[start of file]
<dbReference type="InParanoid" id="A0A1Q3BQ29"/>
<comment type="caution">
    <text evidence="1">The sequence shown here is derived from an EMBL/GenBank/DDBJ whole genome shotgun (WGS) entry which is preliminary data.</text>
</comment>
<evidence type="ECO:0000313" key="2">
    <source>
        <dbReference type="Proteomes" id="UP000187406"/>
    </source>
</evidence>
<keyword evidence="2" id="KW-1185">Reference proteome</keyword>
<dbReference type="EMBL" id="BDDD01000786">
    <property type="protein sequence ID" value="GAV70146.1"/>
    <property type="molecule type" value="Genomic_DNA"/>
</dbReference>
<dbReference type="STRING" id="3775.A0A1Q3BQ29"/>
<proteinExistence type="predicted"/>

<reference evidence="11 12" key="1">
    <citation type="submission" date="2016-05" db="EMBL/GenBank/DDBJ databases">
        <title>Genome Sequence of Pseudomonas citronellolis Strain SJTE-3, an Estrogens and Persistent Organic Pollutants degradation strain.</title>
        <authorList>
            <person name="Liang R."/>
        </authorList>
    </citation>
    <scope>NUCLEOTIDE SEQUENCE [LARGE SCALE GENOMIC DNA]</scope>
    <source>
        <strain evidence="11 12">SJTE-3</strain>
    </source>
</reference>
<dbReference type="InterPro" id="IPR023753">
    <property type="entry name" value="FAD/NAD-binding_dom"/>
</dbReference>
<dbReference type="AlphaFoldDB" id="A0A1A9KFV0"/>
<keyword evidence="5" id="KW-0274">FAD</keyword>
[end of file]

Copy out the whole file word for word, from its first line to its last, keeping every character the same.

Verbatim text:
<dbReference type="InParanoid" id="A0A1Q3BQ29"/>
<comment type="caution">
    <text evidence="1">The sequence shown here is derived from an EMBL/GenBank/DDBJ whole genome shotgun (WGS) entry which is preliminary data.</text>
</comment>
<evidence type="ECO:0000313" key="2">
    <source>
        <dbReference type="Proteomes" id="UP000187406"/>
    </source>
</evidence>
<keyword evidence="2" id="KW-1185">Reference proteome</keyword>
<dbReference type="EMBL" id="BDDD01000786">
    <property type="protein sequence ID" value="GAV70146.1"/>
    <property type="molecule type" value="Genomic_DNA"/>
</dbReference>
<dbReference type="STRING" id="3775.A0A1Q3BQ29"/>
<proteinExistence type="predicted"/>

<reference evidence="11 12" key="1">
    <citation type="submission" date="2016-05" db="EMBL/GenBank/DDBJ databases">
        <title>Genome Sequence of Pseudomonas citronellolis Strain SJTE-3, an Estrogens and Persistent Organic Pollutants degradation strain.</title>
        <authorList>
            <person name="Liang R."/>
        </authorList>
    </citation>
    <scope>NUCLEOTIDE SEQUENCE [LARGE SCALE GENOMIC DNA]</scope>
    <source>
        <strain evidence="11 12">SJTE-3</strain>
    </source>
</reference>
<dbReference type="InterPro" id="IPR023753">
    <property type="entry name" value="FAD/NAD-binding_dom"/>
</dbReference>
<dbReference type="AlphaFoldDB" id="A0A1A9KFV0"/>
<keyword evidence="5" id="KW-0274">FAD</keyword>